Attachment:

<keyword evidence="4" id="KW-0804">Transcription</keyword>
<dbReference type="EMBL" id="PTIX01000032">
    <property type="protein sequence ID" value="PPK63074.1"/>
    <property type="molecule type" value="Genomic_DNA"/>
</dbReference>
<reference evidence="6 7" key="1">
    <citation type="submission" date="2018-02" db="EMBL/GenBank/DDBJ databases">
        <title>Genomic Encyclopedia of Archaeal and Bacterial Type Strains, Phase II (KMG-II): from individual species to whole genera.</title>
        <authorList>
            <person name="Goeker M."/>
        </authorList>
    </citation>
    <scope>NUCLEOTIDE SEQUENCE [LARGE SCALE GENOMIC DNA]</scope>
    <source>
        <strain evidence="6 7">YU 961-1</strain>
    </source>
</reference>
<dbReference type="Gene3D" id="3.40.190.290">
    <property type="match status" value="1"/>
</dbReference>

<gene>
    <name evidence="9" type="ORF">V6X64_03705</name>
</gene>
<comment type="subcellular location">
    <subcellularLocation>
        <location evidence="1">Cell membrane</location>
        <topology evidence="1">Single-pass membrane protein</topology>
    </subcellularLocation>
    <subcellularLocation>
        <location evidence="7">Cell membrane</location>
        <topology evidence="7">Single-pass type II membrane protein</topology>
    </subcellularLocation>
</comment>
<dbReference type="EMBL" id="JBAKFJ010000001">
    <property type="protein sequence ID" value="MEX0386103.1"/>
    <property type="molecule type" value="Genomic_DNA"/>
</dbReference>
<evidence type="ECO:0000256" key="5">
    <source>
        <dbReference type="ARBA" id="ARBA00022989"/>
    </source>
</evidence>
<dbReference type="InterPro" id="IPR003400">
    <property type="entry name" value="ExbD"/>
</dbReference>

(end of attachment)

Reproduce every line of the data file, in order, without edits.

<keyword evidence="4" id="KW-0804">Transcription</keyword>
<dbReference type="EMBL" id="PTIX01000032">
    <property type="protein sequence ID" value="PPK63074.1"/>
    <property type="molecule type" value="Genomic_DNA"/>
</dbReference>
<reference evidence="6 7" key="1">
    <citation type="submission" date="2018-02" db="EMBL/GenBank/DDBJ databases">
        <title>Genomic Encyclopedia of Archaeal and Bacterial Type Strains, Phase II (KMG-II): from individual species to whole genera.</title>
        <authorList>
            <person name="Goeker M."/>
        </authorList>
    </citation>
    <scope>NUCLEOTIDE SEQUENCE [LARGE SCALE GENOMIC DNA]</scope>
    <source>
        <strain evidence="6 7">YU 961-1</strain>
    </source>
</reference>
<dbReference type="Gene3D" id="3.40.190.290">
    <property type="match status" value="1"/>
</dbReference>

<gene>
    <name evidence="9" type="ORF">V6X64_03705</name>
</gene>
<comment type="subcellular location">
    <subcellularLocation>
        <location evidence="1">Cell membrane</location>
        <topology evidence="1">Single-pass membrane protein</topology>
    </subcellularLocation>
    <subcellularLocation>
        <location evidence="7">Cell membrane</location>
        <topology evidence="7">Single-pass type II membrane protein</topology>
    </subcellularLocation>
</comment>
<dbReference type="EMBL" id="JBAKFJ010000001">
    <property type="protein sequence ID" value="MEX0386103.1"/>
    <property type="molecule type" value="Genomic_DNA"/>
</dbReference>
<evidence type="ECO:0000256" key="5">
    <source>
        <dbReference type="ARBA" id="ARBA00022989"/>
    </source>
</evidence>
<dbReference type="InterPro" id="IPR003400">
    <property type="entry name" value="ExbD"/>
</dbReference>